I have always been deeply, deeply suspicious of the London Hippodrome. Nestled in London’s murky bumhole, Leicester Square, I’d always considered it a big, glitzy block of No-Fucking-Way until my flatmate James 2 returned from a third date with his now-boyfriend, raving about the wonderful time he had had.
After that it was on my list for awhile, but as all Londoner adventurers know, any bucket list that can feasibly fit into a single mortal lifetime is no bucket list at all. Fortunately, fate intervened, and the Hippodrome’s PR team got in touch to see if I fancied reviewing the Heliot steakhouse. (Which, obviously, I did.)
The Hippodrome, which was built in 1900, has tried very hard to recreate the glamour of Las Vegas, although some of the authenticity is lost without the cigarette smoke and hordes of wobblesome Americans. It is, nonetheless, quite impressive, and one of London’s only 24 hour venues. It used to be a theatre, the biggest in London, and they’ve managed to keep or recreate many of its original features.
The Heliot restaurant sits in what used to be the Dress and Upper Circles, overlooking the gaming tables. The layout is almost like that of – sorry – an airport or a cruise ship; not terribly romantic, but good fun. (Also not terribly romantic because good-looking women periodically come out and do a little dance in their pants.) There was a great buzz though; around us, lots of good times were clearly being had.
We sank into our squashy chairs, and a basket of warm bread appeared, accompanied by a dish of gleaming yellow butter, sprinkled with big crystals of rock salt.
We also ordered a bottle of the house red, which was pretty decent. I very much liked how it was a charity bottle, a percentage of which went to the conservation of mountain gorillas.
I chose the scallops (£9). I almost always do, when they’re on the menu. But I don’t know why, because I am usually disappointed. They’re invariably the most expensive item, and are often tiny, lacking in flavour, or both.
These, on the other hand, were big and meaty, encrusted with garlic and parmesan.
Jay chose the ham hock terrine (£6), which he reported as tender and delicious (although we weren’t entirely sure why it was decorated with pansies).
The steaks were so cheap I was almost a little bit stressed about having to write a really negative review, but they were actually…well, superb. I had a 10oz fillet steak, medium rare, listed at £21. The Heliot only carries USDA prime beef, which is aged at least four weeks and served charred. It was so delicious on its own that our pots of Bearnaise and peppercorn sauces went untouched.
Although not as beautiful as my ravishing dinner date!
We went a bit mental on the sides, opting for the good-but-unremarkable hand-cut chips and spinach (disappointingly they didn’t have creamed spinach a la Hawksmoor or Flat Iron, but probably for the best as the rest of the meal was fattening enough). We also chose the Millionaire’s Macaroni & Cheese (£7.50), because how could we not?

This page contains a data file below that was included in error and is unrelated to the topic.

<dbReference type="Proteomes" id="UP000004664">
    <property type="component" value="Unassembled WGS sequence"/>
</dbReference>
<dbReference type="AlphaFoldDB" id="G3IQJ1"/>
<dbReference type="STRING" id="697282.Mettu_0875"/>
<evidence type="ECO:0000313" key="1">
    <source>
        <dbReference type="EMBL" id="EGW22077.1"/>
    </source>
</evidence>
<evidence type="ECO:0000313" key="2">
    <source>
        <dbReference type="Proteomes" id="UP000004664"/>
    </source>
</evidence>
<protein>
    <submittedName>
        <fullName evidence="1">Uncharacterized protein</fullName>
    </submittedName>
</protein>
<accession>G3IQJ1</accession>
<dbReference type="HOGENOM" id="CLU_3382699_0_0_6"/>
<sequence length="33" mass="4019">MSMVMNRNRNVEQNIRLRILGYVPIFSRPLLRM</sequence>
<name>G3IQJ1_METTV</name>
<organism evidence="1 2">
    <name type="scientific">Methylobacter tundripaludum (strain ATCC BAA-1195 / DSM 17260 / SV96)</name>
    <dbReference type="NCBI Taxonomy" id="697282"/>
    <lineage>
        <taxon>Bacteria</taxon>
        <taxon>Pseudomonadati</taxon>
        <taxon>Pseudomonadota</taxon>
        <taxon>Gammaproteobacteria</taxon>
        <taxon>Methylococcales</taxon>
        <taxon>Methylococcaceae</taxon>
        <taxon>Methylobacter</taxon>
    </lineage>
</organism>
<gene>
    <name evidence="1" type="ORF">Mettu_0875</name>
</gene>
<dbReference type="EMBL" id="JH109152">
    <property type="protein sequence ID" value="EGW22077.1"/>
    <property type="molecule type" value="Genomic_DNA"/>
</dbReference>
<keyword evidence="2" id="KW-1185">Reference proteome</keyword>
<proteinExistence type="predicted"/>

Well, it was monstrous. That’s a poached duck egg you see perched on top, and the little flakes everywhere are shavings of truffle. I’m all for decadence, but even for me this was verging a little on obscene.
I really, really didn’t want dessert, but in the interest of Trying Things we ordered the Milk Chocolate Mousse (£6.50) to share, which wasn’t a mousse at all but two huge dollops of salted caramel smooshed between three discs of thin chocolate. The whole thing was scattered with hazelnut brittle and dusted with icing sugar, which put it in the same heart-stopping league as the Millionaire’s Mac & Cheese.
You really, really do not need three courses here.
After dinner, we
rolled walked down to Lola’s underground casino, where I proved to be quite prodigious at blackjack, totally not a game of luck at all, and left £40 up. Lola’s is more intimate and atmospheric than the big gaming area upstairs. There was a girl dancing in a big cage in the centre of the room, but she could easily have squatted down and taken a piss for all the people who were watching her. Eyes were on the tables, but I suppose she added to the speakeasy vibe.
(Sorry, no pictures. They’re pretty intense about photography in there.)
Afterwards we went up to the little roof terrace for a cocktail, which was hidden high above Leicester Square among the chimney stacks.
We were surprised at how much we’d enjoyed ourselves (although it helps if you’re in good company; HOLLA @JayYoung_!) I was expecting swarms of bumbagged tourists and hordes of LADS! ogling the entertainment, but it was actually a really fun, laid-back evening. And I made £40!
Also also also, Bookatable have an AMAZING deal if you make your reservation through them: a steak, lobster, fries, a cocktail and £10 worth of gaming chips for £25 per person. The steak is a relatively diddy one (6oz feather blade), but for that money you could have two. Imagine! I have no idea how they’re making anything on that, but they’re clearly fighting the good fight against Londoners’ natural prejudices. I secretly hope they don’t win; it’s a rather nice little secret to be in on.
We visited the Hippodrome Casino on a Friday night. I was invited to the Heliot steakhouse by the PR team, but, as ever, all views are my own. I’d really recommend the Bookatable deal, but it’s good value even without the offer. You can find the Hippodrome literally on top of Leicester Square station at Cranbourn Street, WC2H 7JH, and view the menu online here.
Author: Emily Gibson
Emily is an urban adventurer, blogger and
glutton foodie on an epic quest to uncover the best things to eat, drink and do in London. She lives in Islington and loves ceviche, cycling and magic shows. Lifelong nemeses include beetroot, beards and wine served in tumblers.